In 2004, Muzychuk started to play for Slovenia: she was offered a contract by the Slovenian chess federation and was supported by them over the course of the next ten years. She played for the club from Ljubljana and for the Olympiad Slovenian national team. She represented them first in junior and then in adult tournaments, becoming the strongest female chess player in Slovenia and the third best female player in the world. Muzychuk continued to play for Slovenia even when while she lived in Stryi (Ukraine), and her younger sister Mariya, twice represented the Ukrainian national team.[5]

2015 Ukrainian postage stamp featuring the sisters Muzychuk

In 2007, she won the European women's blitz chess championship and finished second in the European women's rapid chess championship, both held in Predeal, Romania.[6]

Muzychuk was awarded the titles of International Master in 2007 and Grandmaster in 2012.

In 2010, she played in the Corus chess tournament Group B, finishing 10th with a score of 5½/13 and a performance of 2583. In the same year, Muzychuk won the World Junior Girls Championship in Chotowa, Poland.[7]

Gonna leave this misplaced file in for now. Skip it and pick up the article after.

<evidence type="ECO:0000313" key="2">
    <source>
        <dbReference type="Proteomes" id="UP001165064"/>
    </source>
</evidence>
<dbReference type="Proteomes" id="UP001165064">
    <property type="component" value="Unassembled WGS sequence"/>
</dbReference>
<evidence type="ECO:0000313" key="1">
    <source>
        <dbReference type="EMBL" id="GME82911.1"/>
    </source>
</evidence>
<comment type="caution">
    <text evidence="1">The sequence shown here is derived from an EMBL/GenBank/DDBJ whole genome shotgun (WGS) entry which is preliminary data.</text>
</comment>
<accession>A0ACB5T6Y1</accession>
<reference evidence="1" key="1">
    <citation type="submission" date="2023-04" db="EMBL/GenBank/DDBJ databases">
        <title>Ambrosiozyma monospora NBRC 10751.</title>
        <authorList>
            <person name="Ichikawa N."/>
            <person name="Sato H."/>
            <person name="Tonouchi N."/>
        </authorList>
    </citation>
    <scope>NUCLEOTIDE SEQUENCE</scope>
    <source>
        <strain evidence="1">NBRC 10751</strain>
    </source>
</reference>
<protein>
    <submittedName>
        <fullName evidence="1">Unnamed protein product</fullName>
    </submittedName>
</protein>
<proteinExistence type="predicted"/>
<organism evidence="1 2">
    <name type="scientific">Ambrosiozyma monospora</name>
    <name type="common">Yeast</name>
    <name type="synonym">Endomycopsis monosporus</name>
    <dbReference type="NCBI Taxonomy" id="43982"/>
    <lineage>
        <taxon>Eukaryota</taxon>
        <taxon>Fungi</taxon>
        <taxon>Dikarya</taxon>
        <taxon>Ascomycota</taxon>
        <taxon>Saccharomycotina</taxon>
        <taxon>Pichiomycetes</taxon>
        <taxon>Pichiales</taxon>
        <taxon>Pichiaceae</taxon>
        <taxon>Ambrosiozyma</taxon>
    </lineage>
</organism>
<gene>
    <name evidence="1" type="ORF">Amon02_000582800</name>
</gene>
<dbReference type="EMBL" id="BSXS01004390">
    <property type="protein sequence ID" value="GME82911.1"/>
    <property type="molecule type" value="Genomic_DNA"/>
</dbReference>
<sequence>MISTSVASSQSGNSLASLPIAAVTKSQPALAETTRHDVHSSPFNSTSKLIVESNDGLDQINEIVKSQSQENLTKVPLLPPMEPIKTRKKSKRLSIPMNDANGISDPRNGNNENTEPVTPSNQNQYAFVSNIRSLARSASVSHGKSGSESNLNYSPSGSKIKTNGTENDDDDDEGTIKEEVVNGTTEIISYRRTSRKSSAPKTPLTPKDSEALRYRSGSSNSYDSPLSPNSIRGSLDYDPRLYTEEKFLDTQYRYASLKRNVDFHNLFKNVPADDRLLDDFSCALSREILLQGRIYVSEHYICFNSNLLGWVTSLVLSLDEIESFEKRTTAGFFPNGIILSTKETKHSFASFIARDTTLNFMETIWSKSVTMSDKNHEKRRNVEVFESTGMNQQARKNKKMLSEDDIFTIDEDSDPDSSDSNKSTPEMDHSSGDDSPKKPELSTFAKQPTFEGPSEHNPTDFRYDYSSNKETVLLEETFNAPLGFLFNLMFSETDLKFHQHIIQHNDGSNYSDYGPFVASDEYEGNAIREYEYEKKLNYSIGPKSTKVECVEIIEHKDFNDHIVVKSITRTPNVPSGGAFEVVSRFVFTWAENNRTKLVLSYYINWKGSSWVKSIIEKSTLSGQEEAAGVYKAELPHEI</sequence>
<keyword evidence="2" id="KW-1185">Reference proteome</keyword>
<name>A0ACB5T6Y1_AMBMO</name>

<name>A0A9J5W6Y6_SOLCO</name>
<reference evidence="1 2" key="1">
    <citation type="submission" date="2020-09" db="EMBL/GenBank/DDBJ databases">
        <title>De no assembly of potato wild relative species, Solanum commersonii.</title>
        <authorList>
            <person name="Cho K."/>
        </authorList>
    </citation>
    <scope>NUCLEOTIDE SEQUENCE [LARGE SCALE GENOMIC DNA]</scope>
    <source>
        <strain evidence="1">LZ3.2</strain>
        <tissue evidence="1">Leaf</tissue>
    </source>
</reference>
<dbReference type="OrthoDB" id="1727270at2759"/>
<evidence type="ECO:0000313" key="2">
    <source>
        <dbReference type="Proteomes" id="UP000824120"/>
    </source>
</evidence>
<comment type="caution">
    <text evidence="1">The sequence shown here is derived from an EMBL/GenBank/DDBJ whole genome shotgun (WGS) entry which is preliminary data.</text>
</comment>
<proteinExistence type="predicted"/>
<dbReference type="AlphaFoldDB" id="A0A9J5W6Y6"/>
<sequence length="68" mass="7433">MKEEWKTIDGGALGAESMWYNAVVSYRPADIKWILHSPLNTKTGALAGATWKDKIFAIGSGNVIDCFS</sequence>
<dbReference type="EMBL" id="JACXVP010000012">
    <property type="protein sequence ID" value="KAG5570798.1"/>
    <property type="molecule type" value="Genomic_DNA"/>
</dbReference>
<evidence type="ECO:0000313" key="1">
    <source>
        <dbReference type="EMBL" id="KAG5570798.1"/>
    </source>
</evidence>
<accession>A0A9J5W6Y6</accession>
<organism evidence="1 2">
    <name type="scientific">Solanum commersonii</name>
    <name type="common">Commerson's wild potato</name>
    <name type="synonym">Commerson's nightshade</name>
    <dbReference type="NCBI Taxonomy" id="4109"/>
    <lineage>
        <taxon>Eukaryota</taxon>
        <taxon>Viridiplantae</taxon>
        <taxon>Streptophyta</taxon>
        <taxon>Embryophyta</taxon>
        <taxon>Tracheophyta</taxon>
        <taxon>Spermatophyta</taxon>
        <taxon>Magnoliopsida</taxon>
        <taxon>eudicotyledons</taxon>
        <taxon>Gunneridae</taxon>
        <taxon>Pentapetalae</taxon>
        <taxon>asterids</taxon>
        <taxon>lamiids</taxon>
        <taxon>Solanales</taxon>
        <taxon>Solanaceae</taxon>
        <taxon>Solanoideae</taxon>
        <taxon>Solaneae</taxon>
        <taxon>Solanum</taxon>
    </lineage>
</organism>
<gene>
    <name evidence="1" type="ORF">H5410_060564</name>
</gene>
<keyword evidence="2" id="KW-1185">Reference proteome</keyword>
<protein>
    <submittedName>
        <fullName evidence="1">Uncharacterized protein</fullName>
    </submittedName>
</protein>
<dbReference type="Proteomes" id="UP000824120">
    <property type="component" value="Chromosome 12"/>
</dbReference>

She won the bronze medal in the Women's European Individual Chess Championship of 2012. In the same year Muzychuk took part in the ACP Golden Classic in Amsterdam along with Vassily Ivanchuk, Gata Kamsky, Emil Sutovsky, Le Quang Liem, Krishnan Sasikiran and Baadur Jobava. It was a round-robin tournament in which the rate of play was two hours and half for forty moves followed in case by adjournment.[8] She finished fourth with a score of 3/6 and a rating performance of 2721.[9]

Muzychuk finished fourth in the 2014 Tata Steel Challengers tournament, scoring 8/13 (+4=8-1).[10] In April 2014 Muzychuk won the Women's World Blitz Championship.[11] In May 2014, she returned to the Ukrainian chess federation.[12] Muzychuk won the 2014 Ukrainian women's championship in Lviv.[13] In January 2016, she won the women's first prize at the Masters tournament of the Tradewise Gibraltar Chess Festival.